Wednesday, October 19, 2011


Classic photo of Mount Rushmore
Photo From Mount Rushmore Brochure
Showing Sculpting In Process - (Appears
To Be Thomas Jefferson)
I know I released a photo of Mount Rushmore Sept. 23, but this is a more detailed post, the highlight of our bus tour. You can find hundreds of hits on the Internet. Its inception was by South Dakota's state historian Doane Robinson, who, in 1923, suggested giant statues be carved in the Black Hills to draw tourists.
Husband at Mt. Rushmore
As with all big ideas there were scoffers to downright hostility to a new, different ideology. There are outcroppings of tall, thin peaks, called the Needles,  which resist erosion in the Black Hills. Robinson's imagination was the Needles were a parade of Indian leaders and American explorers, shaping the American Frontier. [I saw some of the Needles, but failed to get a photo. Some Needles' shapes reminded me of stone thin evergreen trees.] Here is a link to a YouTube film clip of scaling and climbing the Needles

You would not find me trying to scale the Needles; I cannot scale a Porta-Pot without falling--maybe the key for me is some equipment!!!

An unconventional sculptor, Gutzon Borglum, sculpting in the shadow of  brother, Solon, was making  a name for himself  at Stone Mountain Memorial in Georgia.  He was patriotic, beginning to create a reputation by sculpting 'the celebration of things American' which meant BIG. 
NitWit1 at Mt. Rushmore; the Rollator
Was Great To Help Me In Walking,
Carrying Camera, Oxygen, Emergency
 Medicines And Warm Apparel.
This Was the Highest Altitude Of
The Trip. I Had Lots of SOB, But
Recovered Quickly With Several
Whiffs of Pure Oxygen.
[Photo by Husband]

After determining the granite of the Needles did not meet Borglum's criteria for large sculptures, he began scouting other locations for another solid durable granite mountain. He chose Mount Rushmore named in 1885 for New York attorney Charles E. Rushmore. His criteria included the exposed granite face southeast to receive sunlight most of the day.

Borglum envisioned four Presidents in commemoration of the foundation, preservation and continental expansion of his beloved country. 

He chose George Washington [head dedicated in 1930] as liberator and First President to anchor the left position. Washington deeply believed in liberty and the Republican model of government entrusted to the American people.  (paraphrased from his First Inaugural Address].

Gutzon Borglum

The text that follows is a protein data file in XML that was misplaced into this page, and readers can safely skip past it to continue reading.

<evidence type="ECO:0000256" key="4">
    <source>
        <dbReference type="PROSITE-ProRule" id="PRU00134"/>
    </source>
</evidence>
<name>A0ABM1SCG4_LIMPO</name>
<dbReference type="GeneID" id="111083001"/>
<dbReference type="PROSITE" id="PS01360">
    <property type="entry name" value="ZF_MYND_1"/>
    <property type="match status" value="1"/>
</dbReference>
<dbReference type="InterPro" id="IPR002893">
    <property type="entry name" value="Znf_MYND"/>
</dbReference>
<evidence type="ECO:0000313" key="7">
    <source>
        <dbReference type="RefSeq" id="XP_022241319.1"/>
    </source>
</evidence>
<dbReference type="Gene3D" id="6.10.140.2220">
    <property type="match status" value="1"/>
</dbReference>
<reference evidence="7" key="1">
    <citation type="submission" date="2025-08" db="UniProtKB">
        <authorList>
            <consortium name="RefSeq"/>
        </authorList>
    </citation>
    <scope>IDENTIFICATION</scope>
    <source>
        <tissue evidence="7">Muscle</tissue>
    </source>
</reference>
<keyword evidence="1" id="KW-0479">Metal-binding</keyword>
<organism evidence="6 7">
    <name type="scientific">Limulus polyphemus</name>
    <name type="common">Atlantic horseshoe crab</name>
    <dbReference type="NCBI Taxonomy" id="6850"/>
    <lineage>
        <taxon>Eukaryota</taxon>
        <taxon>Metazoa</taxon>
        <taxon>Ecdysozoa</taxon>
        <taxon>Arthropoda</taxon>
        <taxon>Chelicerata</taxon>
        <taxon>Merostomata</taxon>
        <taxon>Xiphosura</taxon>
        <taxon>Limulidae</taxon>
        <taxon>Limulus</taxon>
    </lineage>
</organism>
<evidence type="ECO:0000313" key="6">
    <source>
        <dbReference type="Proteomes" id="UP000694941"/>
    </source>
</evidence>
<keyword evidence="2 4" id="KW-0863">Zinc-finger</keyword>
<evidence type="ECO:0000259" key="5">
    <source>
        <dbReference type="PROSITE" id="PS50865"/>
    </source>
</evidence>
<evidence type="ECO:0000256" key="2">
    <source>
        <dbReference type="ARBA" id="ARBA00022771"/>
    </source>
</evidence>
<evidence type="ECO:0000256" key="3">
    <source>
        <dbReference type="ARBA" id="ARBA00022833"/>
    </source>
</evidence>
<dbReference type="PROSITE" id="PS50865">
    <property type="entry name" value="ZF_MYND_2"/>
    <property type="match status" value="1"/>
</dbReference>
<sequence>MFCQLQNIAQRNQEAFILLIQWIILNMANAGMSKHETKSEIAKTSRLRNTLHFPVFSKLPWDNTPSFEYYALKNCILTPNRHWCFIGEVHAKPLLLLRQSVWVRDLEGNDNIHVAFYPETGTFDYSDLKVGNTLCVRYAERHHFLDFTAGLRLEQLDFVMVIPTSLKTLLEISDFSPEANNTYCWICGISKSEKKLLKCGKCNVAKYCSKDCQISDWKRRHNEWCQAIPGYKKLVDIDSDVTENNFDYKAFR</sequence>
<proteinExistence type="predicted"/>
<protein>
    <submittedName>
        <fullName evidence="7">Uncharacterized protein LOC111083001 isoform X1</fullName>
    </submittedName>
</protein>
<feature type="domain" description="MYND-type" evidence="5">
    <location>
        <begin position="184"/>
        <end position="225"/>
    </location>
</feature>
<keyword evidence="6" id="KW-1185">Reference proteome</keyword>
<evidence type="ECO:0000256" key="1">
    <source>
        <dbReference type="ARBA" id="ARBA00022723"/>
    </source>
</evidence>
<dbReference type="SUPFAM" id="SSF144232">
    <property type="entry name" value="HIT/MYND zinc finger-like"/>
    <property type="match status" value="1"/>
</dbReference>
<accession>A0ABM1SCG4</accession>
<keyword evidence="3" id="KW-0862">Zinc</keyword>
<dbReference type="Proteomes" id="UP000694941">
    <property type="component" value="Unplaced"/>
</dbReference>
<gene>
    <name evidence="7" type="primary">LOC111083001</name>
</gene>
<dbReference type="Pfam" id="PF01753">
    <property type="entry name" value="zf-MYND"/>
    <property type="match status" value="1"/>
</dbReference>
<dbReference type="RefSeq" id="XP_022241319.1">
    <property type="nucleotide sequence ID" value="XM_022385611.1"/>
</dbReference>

[One Place I Should Have
Used Polarizer To Reduce
Reflections Shown On Plaque]
Beside Washington is Thomas Jefferson [head dedicated in 1936], chosen for his influence and writing of the Declaration of Independence, his two terms as President and mastermind of the Louisiana Purchase.

Mount Rushmore
and Avenue of  Flags

Sandwiched between Jefferson and Lincoln is Theodore Roosevelt with mustache-somewhat thicker than I remember [head dedicated in 1939] who promoted progressive causes like conservation and economic reform,  and expanded the country's influence by promoting the construction of the Panama canal.

T. Roosevelt had a sickly childhood, suffering severe asthma. As was his mantra, he took the"bull by the horns" and converted his image to an outdoorsman, who once owned cattle ranches in the Dakotas.
Mount Rushmore - Avenue of Flags
Long View

Anchoring the far right position is Abraham Lincoln with beard, albeit shorter than I remember [head dedicated in 1937], whose leadership restored the Union and ended slavery.

Dedication apparently did not mean the sculpture was completed. It appears it meant a commission was let to begin the sculpting.

The memorial was completed in 1939.  However the memorial site was dedicated by Calvin Coolidge in 1927. Actual carving took only 6 years, but it took 14 years to completion as funding had to be found. Borglum lobbied from state to federal officials in a manner he called a "one man war" to fund his work as a national memorial. Finally $836,000 of federal money brought the final cost to nearly one million, a tidy sum in 1930s, but not today.

Another Classic View of Mount Rushmore
Borglum died  in 1941 before completion of the memorial, but son, Lincoln Borglum supervised completion. Although Gutzon Borglum had dreams of an entablature engraved with a brief history of the country and a Hall of Records to preserve national documents and artifacts, work stopped in  October 1941; the time was nearing for his beloved America to defend the very principles his memorial exemplified and preserved in the granite of South Dakota.

Final dedication was held in 1951. I do not remember this but I was a teenager in that time period, probably not pursuing history.

We missed the evening lighting ceremony as it is conducted in an amphitheater nearer the monument. There was no way I could navigate the steps of the theater. I understand it is inspiring. But I am thankful for having seen one American National Memorial I admired. There is a Presidential walking trail to an area near the base of the monument, a Sculptor's Studio, visitor's center, visitor's services, Lincoln  Borglum Museum, gift shop. book shop, audio tour building, and restaurant. We took in the visitor's center.
Mount Rushmore and Avenue of Flags
Note: Arkanas Flag - Up-Front on Left!
Statistics of George Washington's head:
Tall as a 6-story building.
Nose length - 20 feet (I guess we can call him Pres. Long-Nose, Indians might use such nomenclature.)
Mouth - 18 feet, again Mr. Big Mouth.
Forehead to Chin - 60 feet.

Question 1: Have you figured out what's missing on all 4 Presidents? What else may be missing from one President? [it is hard to tell from photos]